“Can’t do it” … won’t cut it

Author: Dr. Katharina Janke |
Photo: Julia Sellmann
Think big and tinker small: This is how inventors make our world better and better. One of them is Martin Huber, who is working on new ideas under the umbrella of the Haniel company ELG

There’s no stopping him. His mind does not stand still, interconnects thousands of puzzle pieces of his knowledge to create something new. Almost everything Martin Huber, 29, does is amazing. “There is a problem, and I solve it,” he says drily. And this was definitely the case at the start-up competition Beyond Conventions 2018, where the company ELG, a raw-materials recycler, posed this challenge: How can metal delivered to our scrapyards be analysed more easily, quickly and cheaply? Martin Huber invented a prototype in just one day. This prototype creates a “fingerprint” of the material, based on the conductivity of the various alloys.

That very same afternoon, Huber and the ELG team decided to continue working together. “His approach impressed us incredibly, especially as he had no previous knowledge of the steel industry,” recalls Florian Kriependorf, Chief Digital Officer at ELG. Huber’s invention is now being brought to market by another company. Nevertheless, Huber, 29, has remained in touch with ELG: He has leased a space for himself in ELG’s own think tank, EIE Services. This is where Huber does his research – and he is ambitious: “I will help the energy production of the future reach its breakthrough.” It might sound almost a little megalomaniacal, but it’s actually quite realistic.

Florian Kriependorf, Chief Digital Officer at ELG, in a video interview:

During his studies, Huber was already asking himself why nobody had yet transferred the principle of bimetal to plastics. In this process, layers of different metals are bonded and bend under heat. Huber developed a plastic with similar properties. A research institute recently confirmed the effect of his bipolymer: During deformation, forces – several tonnes’ worth, in fact – are generated, and these can be converted into energy. Chemical companies spend up to ten years working on such a product – Huber needed only two years. “I realised that materials research was my thing,” he says. At that point, he stopped working on his doctoral thesis on laser applications, and instead founded his company, poligy GmbH. His plastic has been internationally patented in Germany since 2016.

Martin Huber

“Anything you want, you can invent it”

Martin Huber

“As a child, I spent a lot of time tinkering and building things with my grandfather. He was a textile engineer, and supposedly I’m a spitting image of him,” says Huber. He always wanted to be an inventor. His parents were sceptical at first, but then relented and let him pursue his passion. At 16, he was the only one to choose the biochemistry course at his school. “During this time, I programmed a navigation app,” he says. “Smartphones didn’t exist yet.” Later he studied chemistry and at the same time did an apprenticeship at a Bayer plastics production facility. “The ivory tower is not for me. I love to work with my hands, to potter about with nuts and bolts.”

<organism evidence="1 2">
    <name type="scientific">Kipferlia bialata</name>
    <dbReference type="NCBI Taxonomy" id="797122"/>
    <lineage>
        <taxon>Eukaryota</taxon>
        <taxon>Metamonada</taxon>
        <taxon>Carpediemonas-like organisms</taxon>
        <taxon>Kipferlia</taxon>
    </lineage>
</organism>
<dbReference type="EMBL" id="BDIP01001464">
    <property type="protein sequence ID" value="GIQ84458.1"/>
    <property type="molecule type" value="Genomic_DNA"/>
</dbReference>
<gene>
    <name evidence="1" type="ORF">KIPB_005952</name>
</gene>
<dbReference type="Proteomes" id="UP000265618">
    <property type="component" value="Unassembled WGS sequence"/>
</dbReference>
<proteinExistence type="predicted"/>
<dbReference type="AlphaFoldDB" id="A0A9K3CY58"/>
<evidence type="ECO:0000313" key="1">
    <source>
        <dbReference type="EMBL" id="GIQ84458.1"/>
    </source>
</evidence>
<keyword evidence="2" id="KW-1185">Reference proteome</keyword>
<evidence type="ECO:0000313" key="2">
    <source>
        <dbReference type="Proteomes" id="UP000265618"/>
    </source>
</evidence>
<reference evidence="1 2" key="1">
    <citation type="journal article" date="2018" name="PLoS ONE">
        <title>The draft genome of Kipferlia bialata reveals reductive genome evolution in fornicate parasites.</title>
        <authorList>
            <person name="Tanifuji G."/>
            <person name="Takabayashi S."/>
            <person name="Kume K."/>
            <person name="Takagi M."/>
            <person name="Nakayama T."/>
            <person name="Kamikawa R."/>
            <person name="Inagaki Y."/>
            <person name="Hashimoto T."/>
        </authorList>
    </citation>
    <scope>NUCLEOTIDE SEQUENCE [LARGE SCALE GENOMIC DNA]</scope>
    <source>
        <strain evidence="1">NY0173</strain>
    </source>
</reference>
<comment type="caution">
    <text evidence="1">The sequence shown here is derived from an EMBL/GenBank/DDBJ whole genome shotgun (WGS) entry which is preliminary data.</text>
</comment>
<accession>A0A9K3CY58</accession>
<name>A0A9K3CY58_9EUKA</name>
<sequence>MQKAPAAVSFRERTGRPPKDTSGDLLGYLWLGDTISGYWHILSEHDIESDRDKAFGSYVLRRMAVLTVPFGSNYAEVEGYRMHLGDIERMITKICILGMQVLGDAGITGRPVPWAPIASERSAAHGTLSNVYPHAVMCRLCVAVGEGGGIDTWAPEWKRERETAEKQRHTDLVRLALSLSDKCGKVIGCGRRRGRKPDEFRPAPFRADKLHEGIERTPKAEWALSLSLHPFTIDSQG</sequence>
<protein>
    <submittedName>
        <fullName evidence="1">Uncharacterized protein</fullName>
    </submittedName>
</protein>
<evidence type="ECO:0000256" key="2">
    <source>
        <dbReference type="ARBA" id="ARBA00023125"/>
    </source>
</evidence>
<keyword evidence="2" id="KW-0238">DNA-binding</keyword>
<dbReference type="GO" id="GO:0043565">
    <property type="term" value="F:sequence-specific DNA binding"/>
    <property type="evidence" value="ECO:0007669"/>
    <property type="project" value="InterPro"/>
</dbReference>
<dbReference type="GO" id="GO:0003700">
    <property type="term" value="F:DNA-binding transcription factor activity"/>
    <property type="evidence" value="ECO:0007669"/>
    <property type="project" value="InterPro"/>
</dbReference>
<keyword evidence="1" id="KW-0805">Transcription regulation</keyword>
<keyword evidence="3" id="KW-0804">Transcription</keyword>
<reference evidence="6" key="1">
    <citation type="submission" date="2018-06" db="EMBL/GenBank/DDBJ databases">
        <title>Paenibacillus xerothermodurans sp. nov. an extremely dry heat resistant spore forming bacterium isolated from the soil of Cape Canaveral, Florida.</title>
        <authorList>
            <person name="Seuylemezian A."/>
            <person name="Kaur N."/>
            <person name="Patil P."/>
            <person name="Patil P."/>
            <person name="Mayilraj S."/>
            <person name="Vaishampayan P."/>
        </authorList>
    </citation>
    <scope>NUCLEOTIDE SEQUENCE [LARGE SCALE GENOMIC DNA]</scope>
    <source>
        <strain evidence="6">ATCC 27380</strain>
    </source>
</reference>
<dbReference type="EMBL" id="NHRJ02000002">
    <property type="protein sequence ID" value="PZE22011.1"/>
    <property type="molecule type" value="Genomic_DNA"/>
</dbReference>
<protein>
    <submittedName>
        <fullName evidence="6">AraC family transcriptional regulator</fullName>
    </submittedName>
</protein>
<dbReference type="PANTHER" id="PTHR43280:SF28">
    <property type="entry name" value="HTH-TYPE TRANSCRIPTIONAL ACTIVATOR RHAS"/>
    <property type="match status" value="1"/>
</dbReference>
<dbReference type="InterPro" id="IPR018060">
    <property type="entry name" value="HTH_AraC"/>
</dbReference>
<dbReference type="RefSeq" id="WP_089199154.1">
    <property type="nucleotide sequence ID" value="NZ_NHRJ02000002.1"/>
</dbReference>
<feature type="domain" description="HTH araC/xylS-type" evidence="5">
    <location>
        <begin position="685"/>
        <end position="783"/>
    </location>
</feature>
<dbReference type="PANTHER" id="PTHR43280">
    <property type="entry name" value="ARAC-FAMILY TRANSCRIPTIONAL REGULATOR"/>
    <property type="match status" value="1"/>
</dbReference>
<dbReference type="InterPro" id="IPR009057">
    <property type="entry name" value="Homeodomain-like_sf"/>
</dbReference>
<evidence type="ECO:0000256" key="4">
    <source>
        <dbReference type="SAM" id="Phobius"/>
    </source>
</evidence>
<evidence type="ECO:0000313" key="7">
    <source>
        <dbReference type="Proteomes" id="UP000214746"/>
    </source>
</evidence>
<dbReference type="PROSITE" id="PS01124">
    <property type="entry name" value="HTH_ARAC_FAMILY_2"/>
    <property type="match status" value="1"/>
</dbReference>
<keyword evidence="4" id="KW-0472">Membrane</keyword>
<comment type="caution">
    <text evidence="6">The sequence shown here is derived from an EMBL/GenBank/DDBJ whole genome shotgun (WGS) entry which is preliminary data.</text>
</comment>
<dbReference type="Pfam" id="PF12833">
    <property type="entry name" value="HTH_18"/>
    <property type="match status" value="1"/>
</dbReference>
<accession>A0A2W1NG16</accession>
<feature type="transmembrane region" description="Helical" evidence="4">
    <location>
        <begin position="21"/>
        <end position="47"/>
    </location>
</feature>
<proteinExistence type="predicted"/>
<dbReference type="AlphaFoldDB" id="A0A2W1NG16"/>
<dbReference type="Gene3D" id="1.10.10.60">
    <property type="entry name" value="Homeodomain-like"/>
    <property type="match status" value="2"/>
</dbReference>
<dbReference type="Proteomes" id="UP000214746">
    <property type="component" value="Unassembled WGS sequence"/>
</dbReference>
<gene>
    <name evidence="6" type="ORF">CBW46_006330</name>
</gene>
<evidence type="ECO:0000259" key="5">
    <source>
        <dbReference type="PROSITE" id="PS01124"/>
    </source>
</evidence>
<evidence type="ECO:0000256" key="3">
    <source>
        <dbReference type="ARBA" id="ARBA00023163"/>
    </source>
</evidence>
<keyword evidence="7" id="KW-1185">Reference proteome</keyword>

He now does this in his workshop at EIE, a space originally intended to be used for bicycle storage. His empire measures 40 square metres, stuffed with all kinds of miraculous machines and tinkering tools. In addition to ELG’s own start-up remetal.de, other founding teams have moved into EIE. And right in the middle of it all is Martin Huber. “We benefit from his ideas and the creative exchange,” says Florian Kriependorf. “It takes us further in developing our own business models.”

Martin Huber in a video interview: What does poligy do?

“My dream is that my bipolymer invention really takes off,” Huber says, summing up his goal. For him, it’s about recognition. “Money is less important to me.” New fields of application – for example, in medical technology – are what appeal to him. In fact, he was able to implement a request for a stent – a small metal tube that expands precisely in narrowed coronary arteries when exposed to heat, creating a perfect fit – in just three days. “A great invention results from many small inventions,” emphasises the busy inventor. “Ultimately, anything you want, you can invent it.” Last May, he took the financing of his company to the next level – with securities based on cryptocurrencies. Martin Huber’s start-up is one of the first three companies in Germany to use this new, officially approved procedure. New money for clever ideas.


EIE Services is the innovation unit of the raw-materials dealer and recycler ELG, a company of the Haniel Group. EIE improves processes in the core business and develops new business models in the field of secondary raw materials. One example of this is www.remetal.de. Via this website, private individuals can have their scrap metals collected in an uncomplicated manner – and are paid a fair price. ELG also offers  www.deinschrottplatz.de, a search portal for locating nearby scrapyards.